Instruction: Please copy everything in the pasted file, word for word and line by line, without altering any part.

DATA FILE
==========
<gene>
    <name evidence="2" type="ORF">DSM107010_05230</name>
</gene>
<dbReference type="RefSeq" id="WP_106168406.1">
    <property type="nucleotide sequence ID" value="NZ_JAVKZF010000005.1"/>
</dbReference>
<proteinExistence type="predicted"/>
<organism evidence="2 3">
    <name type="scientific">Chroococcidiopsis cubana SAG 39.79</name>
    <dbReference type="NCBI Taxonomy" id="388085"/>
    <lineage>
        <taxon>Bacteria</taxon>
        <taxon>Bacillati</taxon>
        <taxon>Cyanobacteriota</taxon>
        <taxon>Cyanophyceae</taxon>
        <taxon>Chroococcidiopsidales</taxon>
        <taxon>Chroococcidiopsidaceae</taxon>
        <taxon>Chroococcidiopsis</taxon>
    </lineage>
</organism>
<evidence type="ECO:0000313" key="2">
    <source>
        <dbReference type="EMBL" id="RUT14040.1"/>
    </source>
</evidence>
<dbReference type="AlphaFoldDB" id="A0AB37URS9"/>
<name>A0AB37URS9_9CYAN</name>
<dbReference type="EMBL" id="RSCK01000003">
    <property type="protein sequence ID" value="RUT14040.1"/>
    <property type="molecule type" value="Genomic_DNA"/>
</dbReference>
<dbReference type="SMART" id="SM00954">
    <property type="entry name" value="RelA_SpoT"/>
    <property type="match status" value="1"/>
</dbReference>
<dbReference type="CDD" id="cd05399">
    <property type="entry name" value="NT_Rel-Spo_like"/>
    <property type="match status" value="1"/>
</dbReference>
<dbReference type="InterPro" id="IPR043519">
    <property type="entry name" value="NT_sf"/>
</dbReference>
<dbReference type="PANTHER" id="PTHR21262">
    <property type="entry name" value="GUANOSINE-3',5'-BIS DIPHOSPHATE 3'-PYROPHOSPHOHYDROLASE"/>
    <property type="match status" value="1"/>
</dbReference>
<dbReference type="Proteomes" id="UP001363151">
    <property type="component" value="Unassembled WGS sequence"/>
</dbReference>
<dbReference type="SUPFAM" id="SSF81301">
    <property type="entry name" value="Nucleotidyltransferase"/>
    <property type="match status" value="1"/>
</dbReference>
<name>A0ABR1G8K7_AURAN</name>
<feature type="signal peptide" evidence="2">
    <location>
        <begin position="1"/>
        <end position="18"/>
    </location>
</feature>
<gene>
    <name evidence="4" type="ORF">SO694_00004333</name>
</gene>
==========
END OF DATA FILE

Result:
<gene>
    <name evidence="2" type="ORF">DSM107010_05230</name>
</gene>
<dbReference type="RefSeq" id="WP_106168406.1">
    <property type="nucleotide sequence ID" value="NZ_JAVKZF010000005.1"/>
</dbReference>
<proteinExistence type="predicted"/>
<organism evidence="2 3">
    <name type="scientific">Chroococcidiopsis cubana SAG 39.79</name>
    <dbReference type="NCBI Taxonomy" id="388085"/>
    <lineage>
        <taxon>Bacteria</taxon>
        <taxon>Bacillati</taxon>
        <taxon>Cyanobacteriota</taxon>
        <taxon>Cyanophyceae</taxon>
        <taxon>Chroococcidiopsidales</taxon>
        <taxon>Chroococcidiopsidaceae</taxon>
        <taxon>Chroococcidiopsis</taxon>
    </lineage>
</organism>
<evidence type="ECO:0000313" key="2">
    <source>
        <dbReference type="EMBL" id="RUT14040.1"/>
    </source>
</evidence>
<dbReference type="AlphaFoldDB" id="A0AB37URS9"/>
<name>A0AB37URS9_9CYAN</name>
<dbReference type="EMBL" id="RSCK01000003">
    <property type="protein sequence ID" value="RUT14040.1"/>
    <property type="molecule type" value="Genomic_DNA"/>
</dbReference>
<dbReference type="SMART" id="SM00954">
    <property type="entry name" value="RelA_SpoT"/>
    <property type="match status" value="1"/>
</dbReference>
<dbReference type="CDD" id="cd05399">
    <property type="entry name" value="NT_Rel-Spo_like"/>
    <property type="match status" value="1"/>
</dbReference>
<dbReference type="InterPro" id="IPR043519">
    <property type="entry name" value="NT_sf"/>
</dbReference>
<dbReference type="PANTHER" id="PTHR21262">
    <property type="entry name" value="GUANOSINE-3',5'-BIS DIPHOSPHATE 3'-PYROPHOSPHOHYDROLASE"/>
    <property type="match status" value="1"/>
</dbReference>
<dbReference type="Proteomes" id="UP001363151">
    <property type="component" value="Unassembled WGS sequence"/>
</dbReference>
<dbReference type="SUPFAM" id="SSF81301">
    <property type="entry name" value="Nucleotidyltransferase"/>
    <property type="match status" value="1"/>
</dbReference>
<name>A0ABR1G8K7_AURAN</name>
<feature type="signal peptide" evidence="2">
    <location>
        <begin position="1"/>
        <end position="18"/>
    </location>
</feature>
<gene>
    <name evidence="4" type="ORF">SO694_00004333</name>
</gene>